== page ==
Archive for Plants

Banana Trees and Guerrilla Sunflowers

One of my most popular posts has been one from last year about banana trees, and searches related to bananas, fruit trees, and the like are regularly at the top of the search terms used to find this blog. Regular readers and Berkeley gardeners may remember, however, the past winter’s rare cold spell and its damage to plants. As a result, I was not expecting to satisfy eager banana Googlers with more photos of local bananas. Imagine my surprise yesterday when I was walking in South Berkeley near Alta Bates Hospital and spotted a bunch of bananas growing on a tree in front of a house on Dana street! As you can see from the photo, the bananas are quite green and probably don’t stand much of a chance of ripening completely now that we are into October. Nonetheless, it was fun to see the bananas and thing about the cycle of plant life.

And speaking of plants, I have spotted a few instances of guerrilla gardening while out walking during the summer and fall. “Guerrilla gardening” involves acts of planting seeds and plants secretly or without asking for permission. This might be in the form of throwing wildflower seed balls (seeds mixed with compost and clay) in to a vacant lot or sneaking some vegetables into a landscaped bed of annual flowers. Near the Here/There art that I wrote about a few weeks ago, was a huge sunflower in an otherwise unplanted area near the intersection. The photo above was taken at the building site for the David Brower Building/Oxford Plaza in downtown Berkeley. The development, which is under construction now after several years of negotiations, is expected to open in 2009. I have also seen little gardens planted in various abandoned spaces in other parts of town, but I’ll leave those unnamed. If you are interested in reading more about guerrilla gardening, a book was published on the subject earlier this year, Guerrilla Gardening: A Manualfesto. I haven’t read that one yet, but I can recommend two other books with information on the subject: Avant Gardening (published by Autonomedia) and Urban Wilds, edited by local author Cleo Woelfe-Erskine.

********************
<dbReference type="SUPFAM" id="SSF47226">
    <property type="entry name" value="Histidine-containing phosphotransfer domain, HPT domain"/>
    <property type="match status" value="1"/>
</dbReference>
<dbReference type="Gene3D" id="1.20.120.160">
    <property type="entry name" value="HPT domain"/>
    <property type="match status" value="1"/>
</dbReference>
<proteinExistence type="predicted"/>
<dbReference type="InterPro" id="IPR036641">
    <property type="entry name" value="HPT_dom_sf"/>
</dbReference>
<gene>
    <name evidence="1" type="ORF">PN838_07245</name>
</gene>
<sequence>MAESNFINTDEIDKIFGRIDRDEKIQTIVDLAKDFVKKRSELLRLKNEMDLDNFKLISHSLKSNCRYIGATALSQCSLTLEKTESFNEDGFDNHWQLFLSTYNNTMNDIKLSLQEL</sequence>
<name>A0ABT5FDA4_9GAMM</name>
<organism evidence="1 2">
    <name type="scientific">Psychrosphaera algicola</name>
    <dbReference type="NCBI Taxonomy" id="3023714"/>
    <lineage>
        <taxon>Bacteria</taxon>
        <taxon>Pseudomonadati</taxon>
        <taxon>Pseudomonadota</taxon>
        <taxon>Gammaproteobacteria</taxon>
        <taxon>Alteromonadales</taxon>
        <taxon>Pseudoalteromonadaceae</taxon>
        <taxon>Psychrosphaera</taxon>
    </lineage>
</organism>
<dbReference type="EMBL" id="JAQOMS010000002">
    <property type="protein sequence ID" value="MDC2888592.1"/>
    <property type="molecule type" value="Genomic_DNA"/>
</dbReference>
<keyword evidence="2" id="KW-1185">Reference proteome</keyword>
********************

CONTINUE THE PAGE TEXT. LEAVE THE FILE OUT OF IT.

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Plants and the Weather

A few months ago I was wandering through Berkeley Horticultural Nursery to see what was new. Berkeley Hort (as it is known to locals) is a favorite nursery in the Bay Area because of its wide variety of unique and hard-to-find plants. In the fruit tree section I spotted several varieties of tropical plants that I had never seen growing in the San Francisco Bay Area. “Can you really grow mangoes here?” I asked one of the nursery employees. His reply was, maybe if the conditions are just right you will get a little fruit in several years, but definitely don’t count on it. The thing is that the trees will probably sell (and I have to admit that I was a bit intrigued myself). The Bay area is an interesting place for gardeners because of its many climate zones and its mild climate. Some plants that may or may not make it, depending on where you live and what the weather is like in a particular year.

Berkeley’s climate seems closer to some of the milder areas of San Francisco than some of the other areas I have lived in the Bay Area. Often this means that the summers are cooler and foggier, but there is little to no frost in the winter. This winter has been much colder, and many of the borderline tropical plants don’t seem to be surviving the weather. I have seen many a shriveled datura and bird-of-paradise on my recent walks. One of the most interesting observations, though, has been the wrapping of plants in an attempt to protect them from the frost. In many other parts of the country, frost protection is a regular winter activity. There are specially designed covers for this that are made of synthetic fabrics and come in different sizes and shapes. Most of the covers I have seen on my walks have been improvised out of blankets and bedsheets, and some (such as cotton sheets) are less successful than others. I do feel slightly guilty for saying this, as I am somewhat deriving enjoyment out of others’ suffering, but it has been lots of fun for me as walker to run across the interesting color combinations and patterns created by the cobbled-together plant coverings.

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Fruit Trees